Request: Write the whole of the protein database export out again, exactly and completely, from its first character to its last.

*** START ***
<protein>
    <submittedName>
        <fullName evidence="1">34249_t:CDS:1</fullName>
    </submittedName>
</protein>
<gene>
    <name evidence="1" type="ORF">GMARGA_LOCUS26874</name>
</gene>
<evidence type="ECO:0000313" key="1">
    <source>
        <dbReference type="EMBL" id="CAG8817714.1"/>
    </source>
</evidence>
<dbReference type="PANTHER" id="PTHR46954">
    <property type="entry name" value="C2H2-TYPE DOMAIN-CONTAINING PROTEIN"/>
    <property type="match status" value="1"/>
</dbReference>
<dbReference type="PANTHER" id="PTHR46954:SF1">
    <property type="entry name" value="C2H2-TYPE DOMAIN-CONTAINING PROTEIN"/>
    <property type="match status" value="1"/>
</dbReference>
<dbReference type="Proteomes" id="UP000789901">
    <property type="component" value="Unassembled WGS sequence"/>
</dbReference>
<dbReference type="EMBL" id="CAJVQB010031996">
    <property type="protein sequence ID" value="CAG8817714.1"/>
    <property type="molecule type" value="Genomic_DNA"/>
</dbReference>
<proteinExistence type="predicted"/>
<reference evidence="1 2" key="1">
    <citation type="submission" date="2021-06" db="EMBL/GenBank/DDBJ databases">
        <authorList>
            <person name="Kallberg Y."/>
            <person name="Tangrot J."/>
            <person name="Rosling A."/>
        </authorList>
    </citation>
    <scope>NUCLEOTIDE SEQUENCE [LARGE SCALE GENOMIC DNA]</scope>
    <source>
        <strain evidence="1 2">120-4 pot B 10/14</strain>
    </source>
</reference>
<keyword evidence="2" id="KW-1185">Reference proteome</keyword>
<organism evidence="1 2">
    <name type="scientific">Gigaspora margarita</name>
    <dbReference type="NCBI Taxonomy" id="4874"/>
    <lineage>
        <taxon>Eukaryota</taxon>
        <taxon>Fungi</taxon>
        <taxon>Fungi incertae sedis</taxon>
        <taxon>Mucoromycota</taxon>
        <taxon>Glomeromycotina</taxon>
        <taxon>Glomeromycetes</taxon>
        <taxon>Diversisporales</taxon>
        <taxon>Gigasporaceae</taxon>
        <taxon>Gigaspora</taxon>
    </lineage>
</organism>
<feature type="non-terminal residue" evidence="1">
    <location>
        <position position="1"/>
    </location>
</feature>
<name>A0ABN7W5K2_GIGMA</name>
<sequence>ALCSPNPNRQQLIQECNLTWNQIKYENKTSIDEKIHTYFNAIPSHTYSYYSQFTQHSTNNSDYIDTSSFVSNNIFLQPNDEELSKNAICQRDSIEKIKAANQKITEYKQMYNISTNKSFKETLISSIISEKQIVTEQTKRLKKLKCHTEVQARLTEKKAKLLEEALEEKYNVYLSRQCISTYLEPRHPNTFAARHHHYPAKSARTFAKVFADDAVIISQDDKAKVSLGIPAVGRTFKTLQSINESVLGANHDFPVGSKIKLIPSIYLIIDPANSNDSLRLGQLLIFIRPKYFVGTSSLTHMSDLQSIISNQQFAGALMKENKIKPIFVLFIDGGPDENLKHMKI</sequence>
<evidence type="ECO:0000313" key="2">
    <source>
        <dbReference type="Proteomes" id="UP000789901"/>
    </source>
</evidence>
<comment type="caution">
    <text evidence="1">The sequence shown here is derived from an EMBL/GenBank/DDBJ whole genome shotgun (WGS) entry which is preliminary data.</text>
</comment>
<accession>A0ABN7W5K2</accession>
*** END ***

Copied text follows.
<protein>
    <submittedName>
        <fullName evidence="1">34249_t:CDS:1</fullName>
    </submittedName>
</protein>
<gene>
    <name evidence="1" type="ORF">GMARGA_LOCUS26874</name>
</gene>
<evidence type="ECO:0000313" key="1">
    <source>
        <dbReference type="EMBL" id="CAG8817714.1"/>
    </source>
</evidence>
<dbReference type="PANTHER" id="PTHR46954">
    <property type="entry name" value="C2H2-TYPE DOMAIN-CONTAINING PROTEIN"/>
    <property type="match status" value="1"/>
</dbReference>
<dbReference type="PANTHER" id="PTHR46954:SF1">
    <property type="entry name" value="C2H2-TYPE DOMAIN-CONTAINING PROTEIN"/>
    <property type="match status" value="1"/>
</dbReference>
<dbReference type="Proteomes" id="UP000789901">
    <property type="component" value="Unassembled WGS sequence"/>
</dbReference>
<dbReference type="EMBL" id="CAJVQB010031996">
    <property type="protein sequence ID" value="CAG8817714.1"/>
    <property type="molecule type" value="Genomic_DNA"/>
</dbReference>
<proteinExistence type="predicted"/>
<reference evidence="1 2" key="1">
    <citation type="submission" date="2021-06" db="EMBL/GenBank/DDBJ databases">
        <authorList>
            <person name="Kallberg Y."/>
            <person name="Tangrot J."/>
            <person name="Rosling A."/>
        </authorList>
    </citation>
    <scope>NUCLEOTIDE SEQUENCE [LARGE SCALE GENOMIC DNA]</scope>
    <source>
        <strain evidence="1 2">120-4 pot B 10/14</strain>
    </source>
</reference>
<keyword evidence="2" id="KW-1185">Reference proteome</keyword>
<organism evidence="1 2">
    <name type="scientific">Gigaspora margarita</name>
    <dbReference type="NCBI Taxonomy" id="4874"/>
    <lineage>
        <taxon>Eukaryota</taxon>
        <taxon>Fungi</taxon>
        <taxon>Fungi incertae sedis</taxon>
        <taxon>Mucoromycota</taxon>
        <taxon>Glomeromycotina</taxon>
        <taxon>Glomeromycetes</taxon>
        <taxon>Diversisporales</taxon>
        <taxon>Gigasporaceae</taxon>
        <taxon>Gigaspora</taxon>
    </lineage>
</organism>
<feature type="non-terminal residue" evidence="1">
    <location>
        <position position="1"/>
    </location>
</feature>
<name>A0ABN7W5K2_GIGMA</name>
<sequence>ALCSPNPNRQQLIQECNLTWNQIKYENKTSIDEKIHTYFNAIPSHTYSYYSQFTQHSTNNSDYIDTSSFVSNNIFLQPNDEELSKNAICQRDSIEKIKAANQKITEYKQMYNISTNKSFKETLISSIISEKQIVTEQTKRLKKLKCHTEVQARLTEKKAKLLEEALEEKYNVYLSRQCISTYLEPRHPNTFAARHHHYPAKSARTFAKVFADDAVIISQDDKAKVSLGIPAVGRTFKTLQSINESVLGANHDFPVGSKIKLIPSIYLIIDPANSNDSLRLGQLLIFIRPKYFVGTSSLTHMSDLQSIISNQQFAGALMKENKIKPIFVLFIDGGPDENLKHMKI</sequence>
<evidence type="ECO:0000313" key="2">
    <source>
        <dbReference type="Proteomes" id="UP000789901"/>
    </source>
</evidence>
<comment type="caution">
    <text evidence="1">The sequence shown here is derived from an EMBL/GenBank/DDBJ whole genome shotgun (WGS) entry which is preliminary data.</text>
</comment>
<accession>A0ABN7W5K2</accession>